Her debut novel was a rip-roaring success and her second book of fiction is punching above its weight in translations. No wonder author Arundhati Roy looks pleased as punch.
In just over one and a half years since its publication, Arundhati Roy’s second novel The Ministry of Utmost Happiness has been translated into 49 languages and is going strong.
At the launch of the novel’s Hindi and Urdu translations in Delhi-NCR on Saturday night, the Booker Prize-winning author said she was very happy that the book had not courted any controversy. “I feel very happy that the book was read as a literary text across the globe and did not get embroiled in crude politics,” said the 57-year-old author.
In response to a question, the Delhi-based writer added,
“It would be galactic stupidity to ban this book as it has already been translated into 49 languages and is sold at traffic lights.”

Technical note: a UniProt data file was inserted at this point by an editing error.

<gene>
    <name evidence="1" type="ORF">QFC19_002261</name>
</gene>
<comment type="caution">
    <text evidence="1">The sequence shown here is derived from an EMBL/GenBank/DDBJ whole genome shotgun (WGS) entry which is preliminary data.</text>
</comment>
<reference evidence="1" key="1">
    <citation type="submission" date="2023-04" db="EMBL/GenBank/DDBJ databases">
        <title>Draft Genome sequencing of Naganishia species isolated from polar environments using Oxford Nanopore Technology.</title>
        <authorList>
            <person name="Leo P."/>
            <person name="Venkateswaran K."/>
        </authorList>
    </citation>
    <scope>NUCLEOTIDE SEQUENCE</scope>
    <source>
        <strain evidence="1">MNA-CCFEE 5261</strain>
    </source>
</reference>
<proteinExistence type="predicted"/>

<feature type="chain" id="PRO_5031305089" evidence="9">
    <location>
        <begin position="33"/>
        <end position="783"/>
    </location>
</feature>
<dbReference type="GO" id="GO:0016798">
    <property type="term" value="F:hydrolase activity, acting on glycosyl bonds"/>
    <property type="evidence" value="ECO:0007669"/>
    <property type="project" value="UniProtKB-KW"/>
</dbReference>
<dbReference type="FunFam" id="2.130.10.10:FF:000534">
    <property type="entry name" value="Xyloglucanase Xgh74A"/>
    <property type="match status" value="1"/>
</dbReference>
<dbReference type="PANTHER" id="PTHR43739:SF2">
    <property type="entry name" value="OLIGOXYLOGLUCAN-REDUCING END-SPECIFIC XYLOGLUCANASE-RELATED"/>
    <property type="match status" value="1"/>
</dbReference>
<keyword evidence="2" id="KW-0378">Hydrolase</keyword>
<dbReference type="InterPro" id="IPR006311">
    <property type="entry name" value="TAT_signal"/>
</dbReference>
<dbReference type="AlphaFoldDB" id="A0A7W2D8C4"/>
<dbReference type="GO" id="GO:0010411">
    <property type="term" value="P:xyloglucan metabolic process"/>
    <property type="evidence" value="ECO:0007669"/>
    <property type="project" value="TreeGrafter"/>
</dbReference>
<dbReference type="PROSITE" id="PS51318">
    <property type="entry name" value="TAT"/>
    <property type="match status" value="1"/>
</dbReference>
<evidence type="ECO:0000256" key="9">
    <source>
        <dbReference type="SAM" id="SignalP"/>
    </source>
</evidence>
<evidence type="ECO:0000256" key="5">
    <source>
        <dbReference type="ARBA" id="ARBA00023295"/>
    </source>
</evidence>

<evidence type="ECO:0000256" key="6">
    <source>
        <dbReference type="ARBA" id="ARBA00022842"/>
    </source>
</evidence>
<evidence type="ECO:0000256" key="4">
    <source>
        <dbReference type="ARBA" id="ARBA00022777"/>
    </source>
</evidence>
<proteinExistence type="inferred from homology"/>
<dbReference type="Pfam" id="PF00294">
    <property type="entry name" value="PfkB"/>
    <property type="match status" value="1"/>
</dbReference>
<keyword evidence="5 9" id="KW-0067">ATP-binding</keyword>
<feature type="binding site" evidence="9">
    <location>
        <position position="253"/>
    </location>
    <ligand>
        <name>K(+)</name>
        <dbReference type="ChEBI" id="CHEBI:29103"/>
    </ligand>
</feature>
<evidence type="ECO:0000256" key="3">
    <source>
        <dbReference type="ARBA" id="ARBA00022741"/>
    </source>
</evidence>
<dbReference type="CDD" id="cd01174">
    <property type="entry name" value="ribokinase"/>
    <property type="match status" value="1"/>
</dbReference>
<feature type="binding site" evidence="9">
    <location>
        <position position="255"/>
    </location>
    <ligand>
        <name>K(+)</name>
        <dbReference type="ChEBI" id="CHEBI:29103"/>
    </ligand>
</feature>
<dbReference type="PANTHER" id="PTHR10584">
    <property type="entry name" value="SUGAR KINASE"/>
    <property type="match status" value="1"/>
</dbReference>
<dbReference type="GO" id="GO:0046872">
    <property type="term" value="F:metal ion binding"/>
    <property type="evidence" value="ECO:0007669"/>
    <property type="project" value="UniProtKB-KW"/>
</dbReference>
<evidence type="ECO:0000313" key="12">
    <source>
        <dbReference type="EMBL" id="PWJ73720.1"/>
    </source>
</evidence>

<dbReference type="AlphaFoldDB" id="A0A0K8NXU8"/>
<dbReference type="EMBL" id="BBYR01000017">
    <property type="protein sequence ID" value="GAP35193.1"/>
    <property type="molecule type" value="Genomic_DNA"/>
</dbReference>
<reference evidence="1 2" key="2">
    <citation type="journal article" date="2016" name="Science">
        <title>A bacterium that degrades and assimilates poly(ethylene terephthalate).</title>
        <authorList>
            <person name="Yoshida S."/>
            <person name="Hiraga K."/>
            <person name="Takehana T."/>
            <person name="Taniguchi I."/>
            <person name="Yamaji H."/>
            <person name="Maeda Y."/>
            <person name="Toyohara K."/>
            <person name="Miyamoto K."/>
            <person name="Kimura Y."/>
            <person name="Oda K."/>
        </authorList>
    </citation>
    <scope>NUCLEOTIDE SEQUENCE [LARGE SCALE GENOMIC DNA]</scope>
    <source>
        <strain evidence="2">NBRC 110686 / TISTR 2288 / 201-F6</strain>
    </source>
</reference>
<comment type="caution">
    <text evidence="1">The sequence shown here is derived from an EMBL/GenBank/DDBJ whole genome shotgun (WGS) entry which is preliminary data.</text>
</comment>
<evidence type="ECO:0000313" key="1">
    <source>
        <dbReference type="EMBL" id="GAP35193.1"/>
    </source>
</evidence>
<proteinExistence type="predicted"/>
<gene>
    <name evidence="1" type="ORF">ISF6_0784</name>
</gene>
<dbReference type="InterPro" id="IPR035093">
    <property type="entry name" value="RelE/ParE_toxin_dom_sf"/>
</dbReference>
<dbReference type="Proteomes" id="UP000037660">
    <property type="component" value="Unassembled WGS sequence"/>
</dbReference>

Arundhati Roy, who is also a political activist, won the prestigious Man Booker Prize for her debut novel The God of Small Things in 1997.
The novel, which became the biggest selling book by a non-expatriate Indian author, has been translated into more than 40 languages, according to Penguin Random House.
Published in June 2017, the 445-page The Ministry of Utmost Happiness has been translated into Hindi and Urdu by Rajkamal Prakashan Samuh.
Noted poet Manglesh Dabral has done the Hindi translation titled Aapar Khusi ka Gharana, whereas Delhi University professor Arjumand Ara did the Urdu translation that is titled Bepanah Shadmani Ki Mumlikat.
“In this novel, translation is also a primary active creation. In a way, the translation of the novel is also the continuation of the process of translation that is the novel,” Roy said.
The celebrated writer said she did not think of people in terms of categories and attempts to include what has not been included.
“Roy’s narrative is poetic, her characters have their own languages. There are many new words in the book that were very difficult to translate,” Dabral said. Ara said her principal objective was to stay loyal to the original characters.
“You can’t do justice to Roy’s magnificent language all the time. I had to invent some of my own words to compensate for it,” she said.
Roy’s second novel arrived after a gap of 20 years and was longlisted for the 2017 Man Booker Prize.